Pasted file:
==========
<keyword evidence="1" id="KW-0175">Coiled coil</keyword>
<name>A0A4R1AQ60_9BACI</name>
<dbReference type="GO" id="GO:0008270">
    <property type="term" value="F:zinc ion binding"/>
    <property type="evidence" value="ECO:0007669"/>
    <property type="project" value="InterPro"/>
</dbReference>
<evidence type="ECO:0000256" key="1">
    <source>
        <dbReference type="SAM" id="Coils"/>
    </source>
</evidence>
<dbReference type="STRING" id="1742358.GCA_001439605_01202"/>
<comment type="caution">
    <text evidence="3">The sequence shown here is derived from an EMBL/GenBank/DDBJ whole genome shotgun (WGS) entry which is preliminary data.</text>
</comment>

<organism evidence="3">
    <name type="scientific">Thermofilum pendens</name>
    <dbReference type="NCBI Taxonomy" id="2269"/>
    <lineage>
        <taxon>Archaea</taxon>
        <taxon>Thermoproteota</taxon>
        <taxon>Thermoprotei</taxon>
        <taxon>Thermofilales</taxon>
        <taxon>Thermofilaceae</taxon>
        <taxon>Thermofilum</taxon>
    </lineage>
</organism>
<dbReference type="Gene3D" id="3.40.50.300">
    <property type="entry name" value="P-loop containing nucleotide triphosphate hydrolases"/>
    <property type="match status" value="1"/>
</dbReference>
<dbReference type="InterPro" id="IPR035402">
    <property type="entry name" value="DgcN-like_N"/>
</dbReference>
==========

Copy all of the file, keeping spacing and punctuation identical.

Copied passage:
<keyword evidence="1" id="KW-0175">Coiled coil</keyword>
<name>A0A4R1AQ60_9BACI</name>
<dbReference type="GO" id="GO:0008270">
    <property type="term" value="F:zinc ion binding"/>
    <property type="evidence" value="ECO:0007669"/>
    <property type="project" value="InterPro"/>
</dbReference>
<evidence type="ECO:0000256" key="1">
    <source>
        <dbReference type="SAM" id="Coils"/>
    </source>
</evidence>
<dbReference type="STRING" id="1742358.GCA_001439605_01202"/>
<comment type="caution">
    <text evidence="3">The sequence shown here is derived from an EMBL/GenBank/DDBJ whole genome shotgun (WGS) entry which is preliminary data.</text>
</comment>

<organism evidence="3">
    <name type="scientific">Thermofilum pendens</name>
    <dbReference type="NCBI Taxonomy" id="2269"/>
    <lineage>
        <taxon>Archaea</taxon>
        <taxon>Thermoproteota</taxon>
        <taxon>Thermoprotei</taxon>
        <taxon>Thermofilales</taxon>
        <taxon>Thermofilaceae</taxon>
        <taxon>Thermofilum</taxon>
    </lineage>
</organism>
<dbReference type="Gene3D" id="3.40.50.300">
    <property type="entry name" value="P-loop containing nucleotide triphosphate hydrolases"/>
    <property type="match status" value="1"/>
</dbReference>
<dbReference type="InterPro" id="IPR035402">
    <property type="entry name" value="DgcN-like_N"/>
</dbReference>